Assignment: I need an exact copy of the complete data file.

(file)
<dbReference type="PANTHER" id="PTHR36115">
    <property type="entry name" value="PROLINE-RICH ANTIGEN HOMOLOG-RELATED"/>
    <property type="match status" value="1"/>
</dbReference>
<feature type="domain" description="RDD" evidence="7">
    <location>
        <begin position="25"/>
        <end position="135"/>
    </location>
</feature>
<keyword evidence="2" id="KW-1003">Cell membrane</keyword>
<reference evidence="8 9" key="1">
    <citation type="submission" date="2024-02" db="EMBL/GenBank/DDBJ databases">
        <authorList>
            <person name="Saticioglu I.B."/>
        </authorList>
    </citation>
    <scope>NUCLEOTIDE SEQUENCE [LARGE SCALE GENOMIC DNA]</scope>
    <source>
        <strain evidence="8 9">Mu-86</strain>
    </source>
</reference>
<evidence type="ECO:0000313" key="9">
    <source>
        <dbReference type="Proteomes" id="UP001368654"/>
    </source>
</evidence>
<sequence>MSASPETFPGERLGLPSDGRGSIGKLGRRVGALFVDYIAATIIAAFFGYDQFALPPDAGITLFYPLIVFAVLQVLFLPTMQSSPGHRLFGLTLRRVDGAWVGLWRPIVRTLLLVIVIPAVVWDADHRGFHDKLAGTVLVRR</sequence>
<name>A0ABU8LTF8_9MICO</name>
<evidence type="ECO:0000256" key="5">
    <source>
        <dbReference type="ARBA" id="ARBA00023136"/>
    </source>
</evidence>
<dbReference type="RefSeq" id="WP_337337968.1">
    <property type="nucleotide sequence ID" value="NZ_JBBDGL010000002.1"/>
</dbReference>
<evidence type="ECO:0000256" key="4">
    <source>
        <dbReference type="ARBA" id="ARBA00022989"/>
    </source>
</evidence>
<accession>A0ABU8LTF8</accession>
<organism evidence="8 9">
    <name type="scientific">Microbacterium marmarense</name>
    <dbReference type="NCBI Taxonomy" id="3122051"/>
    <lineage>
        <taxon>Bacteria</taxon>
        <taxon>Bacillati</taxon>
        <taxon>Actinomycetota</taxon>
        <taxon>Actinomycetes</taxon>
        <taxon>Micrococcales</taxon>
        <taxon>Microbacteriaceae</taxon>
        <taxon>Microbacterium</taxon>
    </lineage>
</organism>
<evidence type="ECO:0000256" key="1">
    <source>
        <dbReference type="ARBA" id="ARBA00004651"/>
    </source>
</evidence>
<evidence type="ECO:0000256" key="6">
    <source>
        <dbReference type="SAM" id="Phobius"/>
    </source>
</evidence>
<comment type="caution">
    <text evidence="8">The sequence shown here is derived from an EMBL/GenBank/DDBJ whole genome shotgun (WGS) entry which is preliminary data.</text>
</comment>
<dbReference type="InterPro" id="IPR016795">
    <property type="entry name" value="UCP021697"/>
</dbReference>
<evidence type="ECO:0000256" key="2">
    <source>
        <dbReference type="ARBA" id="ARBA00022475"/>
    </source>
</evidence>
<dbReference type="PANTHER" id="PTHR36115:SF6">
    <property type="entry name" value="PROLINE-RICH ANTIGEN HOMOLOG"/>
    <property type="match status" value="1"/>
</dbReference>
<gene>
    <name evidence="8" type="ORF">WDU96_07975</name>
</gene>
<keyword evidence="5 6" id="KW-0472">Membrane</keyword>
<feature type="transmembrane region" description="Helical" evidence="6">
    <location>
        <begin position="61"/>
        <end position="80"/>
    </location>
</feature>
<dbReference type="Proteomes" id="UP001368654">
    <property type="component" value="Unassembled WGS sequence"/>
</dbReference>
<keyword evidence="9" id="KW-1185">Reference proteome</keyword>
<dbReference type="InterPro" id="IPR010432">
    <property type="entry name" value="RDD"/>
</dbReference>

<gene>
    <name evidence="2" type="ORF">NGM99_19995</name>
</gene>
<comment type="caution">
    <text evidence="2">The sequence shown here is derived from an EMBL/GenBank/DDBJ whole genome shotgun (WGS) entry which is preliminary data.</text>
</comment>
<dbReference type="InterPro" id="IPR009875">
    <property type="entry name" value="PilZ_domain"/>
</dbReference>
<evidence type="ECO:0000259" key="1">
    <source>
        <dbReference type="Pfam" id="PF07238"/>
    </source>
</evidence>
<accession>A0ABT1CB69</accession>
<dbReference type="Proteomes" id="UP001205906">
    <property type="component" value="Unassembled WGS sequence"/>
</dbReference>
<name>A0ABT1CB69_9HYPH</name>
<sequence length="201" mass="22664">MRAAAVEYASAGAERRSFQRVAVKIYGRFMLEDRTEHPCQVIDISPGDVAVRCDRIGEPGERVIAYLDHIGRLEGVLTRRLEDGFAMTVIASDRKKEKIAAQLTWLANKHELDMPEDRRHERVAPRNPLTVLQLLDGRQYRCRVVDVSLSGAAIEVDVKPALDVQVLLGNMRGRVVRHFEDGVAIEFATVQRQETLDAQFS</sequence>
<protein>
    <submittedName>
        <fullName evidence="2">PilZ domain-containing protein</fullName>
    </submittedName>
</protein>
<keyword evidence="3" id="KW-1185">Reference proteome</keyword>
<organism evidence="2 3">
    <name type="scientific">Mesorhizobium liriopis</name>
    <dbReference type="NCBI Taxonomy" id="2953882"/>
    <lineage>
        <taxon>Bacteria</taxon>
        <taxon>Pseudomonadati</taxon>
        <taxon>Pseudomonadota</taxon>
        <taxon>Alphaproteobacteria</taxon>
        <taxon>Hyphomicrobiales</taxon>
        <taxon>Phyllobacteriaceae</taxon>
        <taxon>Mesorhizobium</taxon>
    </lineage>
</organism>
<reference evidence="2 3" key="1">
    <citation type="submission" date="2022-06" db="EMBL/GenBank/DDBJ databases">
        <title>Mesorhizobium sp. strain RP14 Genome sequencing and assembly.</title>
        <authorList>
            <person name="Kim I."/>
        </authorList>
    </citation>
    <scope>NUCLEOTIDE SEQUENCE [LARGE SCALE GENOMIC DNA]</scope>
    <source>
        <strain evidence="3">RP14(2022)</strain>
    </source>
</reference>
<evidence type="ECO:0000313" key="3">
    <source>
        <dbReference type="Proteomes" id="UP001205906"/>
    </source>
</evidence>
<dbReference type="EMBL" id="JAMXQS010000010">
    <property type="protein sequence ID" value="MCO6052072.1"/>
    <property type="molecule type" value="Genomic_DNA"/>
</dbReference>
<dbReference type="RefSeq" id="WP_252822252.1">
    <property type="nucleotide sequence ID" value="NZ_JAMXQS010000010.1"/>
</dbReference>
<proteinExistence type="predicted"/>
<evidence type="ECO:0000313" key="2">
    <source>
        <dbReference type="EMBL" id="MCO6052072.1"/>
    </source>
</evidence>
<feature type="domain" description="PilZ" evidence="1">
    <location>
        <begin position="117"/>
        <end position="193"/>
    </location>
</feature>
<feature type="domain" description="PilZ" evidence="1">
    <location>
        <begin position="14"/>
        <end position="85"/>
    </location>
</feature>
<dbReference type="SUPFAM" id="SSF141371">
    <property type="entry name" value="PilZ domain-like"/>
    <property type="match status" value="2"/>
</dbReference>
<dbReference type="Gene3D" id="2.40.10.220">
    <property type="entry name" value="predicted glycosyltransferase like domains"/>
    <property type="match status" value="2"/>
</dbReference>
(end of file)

<dbReference type="PANTHER" id="PTHR36115">
    <property type="entry name" value="PROLINE-RICH ANTIGEN HOMOLOG-RELATED"/>
    <property type="match status" value="1"/>
</dbReference>
<feature type="domain" description="RDD" evidence="7">
    <location>
        <begin position="25"/>
        <end position="135"/>
    </location>
</feature>
<keyword evidence="2" id="KW-1003">Cell membrane</keyword>
<reference evidence="8 9" key="1">
    <citation type="submission" date="2024-02" db="EMBL/GenBank/DDBJ databases">
        <authorList>
            <person name="Saticioglu I.B."/>
        </authorList>
    </citation>
    <scope>NUCLEOTIDE SEQUENCE [LARGE SCALE GENOMIC DNA]</scope>
    <source>
        <strain evidence="8 9">Mu-86</strain>
    </source>
</reference>
<evidence type="ECO:0000313" key="9">
    <source>
        <dbReference type="Proteomes" id="UP001368654"/>
    </source>
</evidence>
<sequence>MSASPETFPGERLGLPSDGRGSIGKLGRRVGALFVDYIAATIIAAFFGYDQFALPPDAGITLFYPLIVFAVLQVLFLPTMQSSPGHRLFGLTLRRVDGAWVGLWRPIVRTLLLVIVIPAVVWDADHRGFHDKLAGTVLVRR</sequence>
<name>A0ABU8LTF8_9MICO</name>
<evidence type="ECO:0000256" key="5">
    <source>
        <dbReference type="ARBA" id="ARBA00023136"/>
    </source>
</evidence>
<dbReference type="RefSeq" id="WP_337337968.1">
    <property type="nucleotide sequence ID" value="NZ_JBBDGL010000002.1"/>
</dbReference>
<evidence type="ECO:0000256" key="4">
    <source>
        <dbReference type="ARBA" id="ARBA00022989"/>
    </source>
</evidence>
<accession>A0ABU8LTF8</accession>
<organism evidence="8 9">
    <name type="scientific">Microbacterium marmarense</name>
    <dbReference type="NCBI Taxonomy" id="3122051"/>
    <lineage>
        <taxon>Bacteria</taxon>
        <taxon>Bacillati</taxon>
        <taxon>Actinomycetota</taxon>
        <taxon>Actinomycetes</taxon>
        <taxon>Micrococcales</taxon>
        <taxon>Microbacteriaceae</taxon>
        <taxon>Microbacterium</taxon>
    </lineage>
</organism>
<evidence type="ECO:0000256" key="1">
    <source>
        <dbReference type="ARBA" id="ARBA00004651"/>
    </source>
</evidence>
<evidence type="ECO:0000256" key="6">
    <source>
        <dbReference type="SAM" id="Phobius"/>
    </source>
</evidence>
<comment type="caution">
    <text evidence="8">The sequence shown here is derived from an EMBL/GenBank/DDBJ whole genome shotgun (WGS) entry which is preliminary data.</text>
</comment>
<dbReference type="InterPro" id="IPR016795">
    <property type="entry name" value="UCP021697"/>
</dbReference>
<evidence type="ECO:0000256" key="2">
    <source>
        <dbReference type="ARBA" id="ARBA00022475"/>
    </source>
</evidence>
<dbReference type="PANTHER" id="PTHR36115:SF6">
    <property type="entry name" value="PROLINE-RICH ANTIGEN HOMOLOG"/>
    <property type="match status" value="1"/>
</dbReference>
<gene>
    <name evidence="8" type="ORF">WDU96_07975</name>
</gene>
<keyword evidence="5 6" id="KW-0472">Membrane</keyword>
<feature type="transmembrane region" description="Helical" evidence="6">
    <location>
        <begin position="61"/>
        <end position="80"/>
    </location>
</feature>
<dbReference type="Proteomes" id="UP001368654">
    <property type="component" value="Unassembled WGS sequence"/>
</dbReference>
<keyword evidence="9" id="KW-1185">Reference proteome</keyword>
<dbReference type="InterPro" id="IPR010432">
    <property type="entry name" value="RDD"/>
</dbReference>

<gene>
    <name evidence="2" type="ORF">NGM99_19995</name>
</gene>
<comment type="caution">
    <text evidence="2">The sequence shown here is derived from an EMBL/GenBank/DDBJ whole genome shotgun (WGS) entry which is preliminary data.</text>
</comment>
<dbReference type="InterPro" id="IPR009875">
    <property type="entry name" value="PilZ_domain"/>
</dbReference>
<evidence type="ECO:0000259" key="1">
    <source>
        <dbReference type="Pfam" id="PF07238"/>
    </source>
</evidence>
<accession>A0ABT1CB69</accession>
<dbReference type="Proteomes" id="UP001205906">
    <property type="component" value="Unassembled WGS sequence"/>
</dbReference>
<name>A0ABT1CB69_9HYPH</name>
<sequence length="201" mass="22664">MRAAAVEYASAGAERRSFQRVAVKIYGRFMLEDRTEHPCQVIDISPGDVAVRCDRIGEPGERVIAYLDHIGRLEGVLTRRLEDGFAMTVIASDRKKEKIAAQLTWLANKHELDMPEDRRHERVAPRNPLTVLQLLDGRQYRCRVVDVSLSGAAIEVDVKPALDVQVLLGNMRGRVVRHFEDGVAIEFATVQRQETLDAQFS</sequence>
<protein>
    <submittedName>
        <fullName evidence="2">PilZ domain-containing protein</fullName>
    </submittedName>
</protein>
<keyword evidence="3" id="KW-1185">Reference proteome</keyword>
<organism evidence="2 3">
    <name type="scientific">Mesorhizobium liriopis</name>
    <dbReference type="NCBI Taxonomy" id="2953882"/>
    <lineage>
        <taxon>Bacteria</taxon>
        <taxon>Pseudomonadati</taxon>
        <taxon>Pseudomonadota</taxon>
        <taxon>Alphaproteobacteria</taxon>
        <taxon>Hyphomicrobiales</taxon>
        <taxon>Phyllobacteriaceae</taxon>
        <taxon>Mesorhizobium</taxon>
    </lineage>
</organism>
<reference evidence="2 3" key="1">
    <citation type="submission" date="2022-06" db="EMBL/GenBank/DDBJ databases">
        <title>Mesorhizobium sp. strain RP14 Genome sequencing and assembly.</title>
        <authorList>
            <person name="Kim I."/>
        </authorList>
    </citation>
    <scope>NUCLEOTIDE SEQUENCE [LARGE SCALE GENOMIC DNA]</scope>
    <source>
        <strain evidence="3">RP14(2022)</strain>
    </source>
</reference>
<evidence type="ECO:0000313" key="3">
    <source>
        <dbReference type="Proteomes" id="UP001205906"/>
    </source>
</evidence>
<dbReference type="EMBL" id="JAMXQS010000010">
    <property type="protein sequence ID" value="MCO6052072.1"/>
    <property type="molecule type" value="Genomic_DNA"/>
</dbReference>
<dbReference type="RefSeq" id="WP_252822252.1">
    <property type="nucleotide sequence ID" value="NZ_JAMXQS010000010.1"/>
</dbReference>
<proteinExistence type="predicted"/>
<evidence type="ECO:0000313" key="2">
    <source>
        <dbReference type="EMBL" id="MCO6052072.1"/>
    </source>
</evidence>
<feature type="domain" description="PilZ" evidence="1">
    <location>
        <begin position="117"/>
        <end position="193"/>
    </location>
</feature>
<feature type="domain" description="PilZ" evidence="1">
    <location>
        <begin position="14"/>
        <end position="85"/>
    </location>
</feature>
<dbReference type="SUPFAM" id="SSF141371">
    <property type="entry name" value="PilZ domain-like"/>
    <property type="match status" value="2"/>
</dbReference>
<dbReference type="Gene3D" id="2.40.10.220">
    <property type="entry name" value="predicted glycosyltransferase like domains"/>
    <property type="match status" value="2"/>
</dbReference>